For Closson, when the U.K. poll referenced “hate speech” in the Bible, it was considering the social norms around LGBT ideology. “What’s interesting, though, is the Bible has always been really offensive to modern sensibilities,” he added. “The Bible, in claiming the exclusivity of Christ, is an exclusionary message.” However, in a Christian world, even where people don’t bow their knee to Jesus, the Bible is viewed as a moral guidebook. Yet the post-Christian world, where we are now, sees the Bible as “hate speech.” Many modern unbelievers (as the poll indicated) see a better world without the Bible in it. The modern church (as seen in progressivism) sees a better world with a modified Bible to suit the times.

But, really, through the eyes of a worldly mindset, the true Bible will always be a threat. Yet even when the world tries to tamper with or ban it altogether, the true biblical message will always prevail.

As Closson emphasized, it’s not worth sugarcoating the reality that, for the faithful, persecution is increasing around the world and in America. “Now is the time to prepare for it,” he said. “Ultimately, we don’t need to defend God’s Word. God’s Word stands on its own. However, the reality is that open access to the Bible is going to only be increasingly constricted and restricted.”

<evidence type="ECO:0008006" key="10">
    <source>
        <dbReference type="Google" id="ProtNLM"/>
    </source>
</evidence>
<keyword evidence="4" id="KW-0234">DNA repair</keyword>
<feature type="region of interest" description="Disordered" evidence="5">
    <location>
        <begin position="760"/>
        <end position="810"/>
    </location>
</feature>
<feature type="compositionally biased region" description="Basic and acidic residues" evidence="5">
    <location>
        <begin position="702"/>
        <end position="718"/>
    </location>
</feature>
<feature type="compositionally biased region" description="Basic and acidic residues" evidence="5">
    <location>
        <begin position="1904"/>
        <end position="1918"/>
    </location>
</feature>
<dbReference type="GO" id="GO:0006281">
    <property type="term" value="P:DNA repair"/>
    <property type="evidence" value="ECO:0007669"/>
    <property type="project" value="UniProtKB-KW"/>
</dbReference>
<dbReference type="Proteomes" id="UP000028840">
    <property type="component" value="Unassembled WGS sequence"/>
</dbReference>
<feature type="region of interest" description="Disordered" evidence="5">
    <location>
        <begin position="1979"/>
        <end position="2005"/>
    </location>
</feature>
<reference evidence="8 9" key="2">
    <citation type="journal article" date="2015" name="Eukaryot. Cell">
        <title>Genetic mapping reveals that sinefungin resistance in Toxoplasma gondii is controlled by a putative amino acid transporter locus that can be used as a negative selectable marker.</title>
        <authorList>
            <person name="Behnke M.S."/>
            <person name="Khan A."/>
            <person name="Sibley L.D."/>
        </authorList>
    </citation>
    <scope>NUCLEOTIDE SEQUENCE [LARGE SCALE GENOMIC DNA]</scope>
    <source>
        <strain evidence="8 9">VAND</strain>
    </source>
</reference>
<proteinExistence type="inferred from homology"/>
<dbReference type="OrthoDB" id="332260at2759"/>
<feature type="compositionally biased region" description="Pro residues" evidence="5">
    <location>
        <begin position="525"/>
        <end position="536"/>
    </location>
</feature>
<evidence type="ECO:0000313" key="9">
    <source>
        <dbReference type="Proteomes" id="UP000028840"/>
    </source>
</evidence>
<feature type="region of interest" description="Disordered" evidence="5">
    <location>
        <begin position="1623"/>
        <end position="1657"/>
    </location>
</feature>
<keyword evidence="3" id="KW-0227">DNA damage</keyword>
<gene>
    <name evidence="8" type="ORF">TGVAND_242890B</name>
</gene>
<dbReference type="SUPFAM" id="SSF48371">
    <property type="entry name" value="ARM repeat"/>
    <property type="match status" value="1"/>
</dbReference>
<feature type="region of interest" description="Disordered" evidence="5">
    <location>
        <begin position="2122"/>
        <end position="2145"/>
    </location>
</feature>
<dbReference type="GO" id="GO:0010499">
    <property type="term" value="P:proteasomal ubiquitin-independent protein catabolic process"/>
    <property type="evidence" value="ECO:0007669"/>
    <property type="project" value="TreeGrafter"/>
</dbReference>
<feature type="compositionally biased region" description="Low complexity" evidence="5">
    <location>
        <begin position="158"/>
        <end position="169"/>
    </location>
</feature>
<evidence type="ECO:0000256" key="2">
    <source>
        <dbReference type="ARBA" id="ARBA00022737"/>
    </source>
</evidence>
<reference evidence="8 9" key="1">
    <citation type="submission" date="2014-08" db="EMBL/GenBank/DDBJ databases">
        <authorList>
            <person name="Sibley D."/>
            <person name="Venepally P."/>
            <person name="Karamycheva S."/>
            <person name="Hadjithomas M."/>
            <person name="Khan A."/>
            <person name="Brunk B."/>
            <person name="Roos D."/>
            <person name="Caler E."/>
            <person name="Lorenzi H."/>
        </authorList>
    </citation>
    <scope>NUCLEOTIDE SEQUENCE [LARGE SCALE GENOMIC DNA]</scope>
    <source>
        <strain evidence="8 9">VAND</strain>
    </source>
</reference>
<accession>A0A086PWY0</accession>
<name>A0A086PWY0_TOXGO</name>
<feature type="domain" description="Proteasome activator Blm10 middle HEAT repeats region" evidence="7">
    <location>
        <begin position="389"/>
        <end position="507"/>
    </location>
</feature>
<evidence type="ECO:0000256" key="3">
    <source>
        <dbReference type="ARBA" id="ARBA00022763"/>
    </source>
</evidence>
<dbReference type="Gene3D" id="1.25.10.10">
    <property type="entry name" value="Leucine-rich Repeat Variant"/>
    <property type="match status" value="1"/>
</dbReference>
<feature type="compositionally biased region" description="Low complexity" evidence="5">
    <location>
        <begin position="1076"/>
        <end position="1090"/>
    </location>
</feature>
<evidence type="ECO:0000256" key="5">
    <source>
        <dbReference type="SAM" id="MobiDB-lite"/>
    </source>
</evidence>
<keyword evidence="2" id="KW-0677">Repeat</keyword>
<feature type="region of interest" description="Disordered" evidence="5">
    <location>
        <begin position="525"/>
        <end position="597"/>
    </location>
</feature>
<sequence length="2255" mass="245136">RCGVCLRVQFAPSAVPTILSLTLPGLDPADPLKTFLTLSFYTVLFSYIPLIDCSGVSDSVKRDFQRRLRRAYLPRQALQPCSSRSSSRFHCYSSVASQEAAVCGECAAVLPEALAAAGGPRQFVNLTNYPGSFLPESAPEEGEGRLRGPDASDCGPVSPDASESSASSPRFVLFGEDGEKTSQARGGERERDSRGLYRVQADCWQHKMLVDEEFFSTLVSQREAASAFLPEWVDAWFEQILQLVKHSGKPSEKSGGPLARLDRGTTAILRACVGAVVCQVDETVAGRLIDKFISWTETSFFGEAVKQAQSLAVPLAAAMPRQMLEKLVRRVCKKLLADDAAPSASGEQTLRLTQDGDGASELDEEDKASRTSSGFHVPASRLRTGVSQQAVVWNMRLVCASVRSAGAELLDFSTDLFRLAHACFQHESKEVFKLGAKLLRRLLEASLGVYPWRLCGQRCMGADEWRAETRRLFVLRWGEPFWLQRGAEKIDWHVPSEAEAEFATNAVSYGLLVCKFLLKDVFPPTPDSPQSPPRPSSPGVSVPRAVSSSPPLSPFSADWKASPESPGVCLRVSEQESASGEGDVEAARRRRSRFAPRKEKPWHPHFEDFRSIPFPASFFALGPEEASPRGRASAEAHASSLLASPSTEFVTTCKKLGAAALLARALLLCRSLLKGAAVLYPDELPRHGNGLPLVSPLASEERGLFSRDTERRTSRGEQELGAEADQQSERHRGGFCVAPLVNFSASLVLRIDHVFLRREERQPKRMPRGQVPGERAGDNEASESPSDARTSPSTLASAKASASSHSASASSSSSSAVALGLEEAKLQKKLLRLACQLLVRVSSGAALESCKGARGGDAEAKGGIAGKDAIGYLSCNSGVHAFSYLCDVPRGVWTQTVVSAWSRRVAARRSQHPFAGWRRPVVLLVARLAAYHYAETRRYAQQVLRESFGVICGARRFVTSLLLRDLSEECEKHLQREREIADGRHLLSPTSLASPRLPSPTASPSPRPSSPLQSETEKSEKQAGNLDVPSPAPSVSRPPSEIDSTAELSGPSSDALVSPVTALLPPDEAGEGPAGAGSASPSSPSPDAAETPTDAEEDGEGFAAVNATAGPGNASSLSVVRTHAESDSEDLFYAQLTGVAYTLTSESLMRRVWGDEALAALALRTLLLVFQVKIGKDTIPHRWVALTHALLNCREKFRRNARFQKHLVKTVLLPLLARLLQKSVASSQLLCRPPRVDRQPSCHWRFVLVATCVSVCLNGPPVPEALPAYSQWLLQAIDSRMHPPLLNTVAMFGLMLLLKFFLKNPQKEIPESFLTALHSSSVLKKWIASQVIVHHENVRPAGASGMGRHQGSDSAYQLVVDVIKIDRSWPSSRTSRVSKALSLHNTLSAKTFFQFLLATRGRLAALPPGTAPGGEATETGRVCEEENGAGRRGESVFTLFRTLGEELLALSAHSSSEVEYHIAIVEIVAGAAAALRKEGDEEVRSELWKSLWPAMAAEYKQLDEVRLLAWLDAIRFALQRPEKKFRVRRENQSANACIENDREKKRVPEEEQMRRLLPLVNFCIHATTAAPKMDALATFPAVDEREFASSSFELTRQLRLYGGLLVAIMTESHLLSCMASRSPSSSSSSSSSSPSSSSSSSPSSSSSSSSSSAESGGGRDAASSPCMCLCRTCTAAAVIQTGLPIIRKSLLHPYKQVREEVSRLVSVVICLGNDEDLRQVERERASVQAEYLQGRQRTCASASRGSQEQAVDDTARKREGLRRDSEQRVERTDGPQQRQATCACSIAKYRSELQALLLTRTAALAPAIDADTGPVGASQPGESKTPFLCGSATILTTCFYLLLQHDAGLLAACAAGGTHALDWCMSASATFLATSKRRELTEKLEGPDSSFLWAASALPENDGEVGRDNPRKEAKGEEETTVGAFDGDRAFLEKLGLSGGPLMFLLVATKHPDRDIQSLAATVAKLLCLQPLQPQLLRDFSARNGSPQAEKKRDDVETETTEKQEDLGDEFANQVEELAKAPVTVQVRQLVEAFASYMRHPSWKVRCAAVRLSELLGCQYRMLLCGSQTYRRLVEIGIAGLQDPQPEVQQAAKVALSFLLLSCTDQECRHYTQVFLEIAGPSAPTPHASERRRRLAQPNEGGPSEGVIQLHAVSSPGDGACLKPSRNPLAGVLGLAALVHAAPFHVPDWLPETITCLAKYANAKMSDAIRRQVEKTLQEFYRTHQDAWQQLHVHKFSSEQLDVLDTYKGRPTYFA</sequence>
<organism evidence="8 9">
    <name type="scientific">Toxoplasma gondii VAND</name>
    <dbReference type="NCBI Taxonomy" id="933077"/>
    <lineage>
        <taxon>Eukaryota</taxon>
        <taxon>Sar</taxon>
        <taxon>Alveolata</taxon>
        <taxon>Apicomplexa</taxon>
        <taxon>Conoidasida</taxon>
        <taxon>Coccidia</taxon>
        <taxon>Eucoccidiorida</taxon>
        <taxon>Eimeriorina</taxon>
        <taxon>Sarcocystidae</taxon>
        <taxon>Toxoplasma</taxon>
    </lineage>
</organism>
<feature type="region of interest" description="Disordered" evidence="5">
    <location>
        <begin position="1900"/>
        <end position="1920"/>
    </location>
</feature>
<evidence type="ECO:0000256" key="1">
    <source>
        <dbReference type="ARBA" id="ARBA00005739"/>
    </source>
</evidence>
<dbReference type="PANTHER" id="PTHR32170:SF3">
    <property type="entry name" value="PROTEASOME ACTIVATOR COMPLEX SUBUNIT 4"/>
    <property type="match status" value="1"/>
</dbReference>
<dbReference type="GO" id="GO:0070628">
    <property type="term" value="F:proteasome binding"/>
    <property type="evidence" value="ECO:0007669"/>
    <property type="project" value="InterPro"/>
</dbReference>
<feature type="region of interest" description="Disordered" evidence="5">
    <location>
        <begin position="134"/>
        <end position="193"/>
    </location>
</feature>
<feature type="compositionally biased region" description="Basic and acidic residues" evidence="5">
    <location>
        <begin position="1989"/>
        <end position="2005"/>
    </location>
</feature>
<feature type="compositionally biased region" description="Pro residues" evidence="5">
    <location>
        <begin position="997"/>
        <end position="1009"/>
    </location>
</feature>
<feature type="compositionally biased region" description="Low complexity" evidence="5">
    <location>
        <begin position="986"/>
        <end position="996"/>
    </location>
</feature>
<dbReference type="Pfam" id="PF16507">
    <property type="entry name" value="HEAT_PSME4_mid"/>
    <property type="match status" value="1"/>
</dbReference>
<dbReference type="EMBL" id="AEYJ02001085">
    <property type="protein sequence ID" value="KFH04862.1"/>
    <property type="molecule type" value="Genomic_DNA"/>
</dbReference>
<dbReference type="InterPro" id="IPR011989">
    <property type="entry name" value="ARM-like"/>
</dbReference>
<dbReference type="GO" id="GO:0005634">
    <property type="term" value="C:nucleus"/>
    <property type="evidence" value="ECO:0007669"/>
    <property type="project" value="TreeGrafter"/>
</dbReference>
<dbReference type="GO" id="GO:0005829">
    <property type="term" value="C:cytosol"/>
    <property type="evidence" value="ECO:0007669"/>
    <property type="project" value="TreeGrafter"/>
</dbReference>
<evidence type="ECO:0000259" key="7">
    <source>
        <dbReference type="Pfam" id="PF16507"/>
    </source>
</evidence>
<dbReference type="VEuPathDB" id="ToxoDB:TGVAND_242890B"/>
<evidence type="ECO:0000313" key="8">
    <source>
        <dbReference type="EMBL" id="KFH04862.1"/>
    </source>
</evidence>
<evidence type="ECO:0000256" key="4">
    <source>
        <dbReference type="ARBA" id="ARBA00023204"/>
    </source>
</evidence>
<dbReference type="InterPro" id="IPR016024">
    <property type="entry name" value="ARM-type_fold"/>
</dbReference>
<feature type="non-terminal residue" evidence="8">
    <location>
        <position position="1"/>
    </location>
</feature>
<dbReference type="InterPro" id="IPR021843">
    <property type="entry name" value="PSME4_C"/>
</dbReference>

Closson added, “We should acknowledge that things could get really difficult, and England is an example. The fact that people are getting arrested for silently praying, for thought crimes. Yeah, that’s a warning to us.”

But whether it be challenges from outside the church or from within, we are called to stand firm. 1 Peter 4:12 says, “Beloved, do not be surprised at the fiery trial when it comes upon you to test you, as though something strange were happening to you.” Rather, we are to “rejoice” as we share in Christ’s sufferings. “If you are insulted for the name of Christ, you are blessed, because the Spirit of glory and of God rests upon you” (v. 14).

Sarah Holliday is a reporter at The Washington Stand.